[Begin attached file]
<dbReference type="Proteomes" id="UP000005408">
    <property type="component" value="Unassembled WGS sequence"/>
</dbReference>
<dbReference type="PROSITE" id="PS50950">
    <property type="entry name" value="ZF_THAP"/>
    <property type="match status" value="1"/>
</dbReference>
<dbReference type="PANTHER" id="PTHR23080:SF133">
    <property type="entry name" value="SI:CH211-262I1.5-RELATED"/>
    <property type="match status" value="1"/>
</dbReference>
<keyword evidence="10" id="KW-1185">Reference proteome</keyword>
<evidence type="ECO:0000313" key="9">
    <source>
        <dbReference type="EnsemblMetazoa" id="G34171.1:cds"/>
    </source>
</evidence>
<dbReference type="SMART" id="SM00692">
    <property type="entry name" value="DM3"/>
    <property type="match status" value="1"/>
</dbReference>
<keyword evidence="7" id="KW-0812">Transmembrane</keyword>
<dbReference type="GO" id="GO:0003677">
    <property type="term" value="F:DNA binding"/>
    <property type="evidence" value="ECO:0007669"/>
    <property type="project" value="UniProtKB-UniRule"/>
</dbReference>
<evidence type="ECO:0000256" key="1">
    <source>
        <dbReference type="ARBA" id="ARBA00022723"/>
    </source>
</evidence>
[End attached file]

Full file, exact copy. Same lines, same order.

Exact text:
<dbReference type="Proteomes" id="UP000005408">
    <property type="component" value="Unassembled WGS sequence"/>
</dbReference>
<dbReference type="PROSITE" id="PS50950">
    <property type="entry name" value="ZF_THAP"/>
    <property type="match status" value="1"/>
</dbReference>
<dbReference type="PANTHER" id="PTHR23080:SF133">
    <property type="entry name" value="SI:CH211-262I1.5-RELATED"/>
    <property type="match status" value="1"/>
</dbReference>
<keyword evidence="10" id="KW-1185">Reference proteome</keyword>
<evidence type="ECO:0000313" key="9">
    <source>
        <dbReference type="EnsemblMetazoa" id="G34171.1:cds"/>
    </source>
</evidence>
<dbReference type="SMART" id="SM00692">
    <property type="entry name" value="DM3"/>
    <property type="match status" value="1"/>
</dbReference>
<keyword evidence="7" id="KW-0812">Transmembrane</keyword>
<dbReference type="GO" id="GO:0003677">
    <property type="term" value="F:DNA binding"/>
    <property type="evidence" value="ECO:0007669"/>
    <property type="project" value="UniProtKB-UniRule"/>
</dbReference>
<evidence type="ECO:0000256" key="1">
    <source>
        <dbReference type="ARBA" id="ARBA00022723"/>
    </source>
</evidence>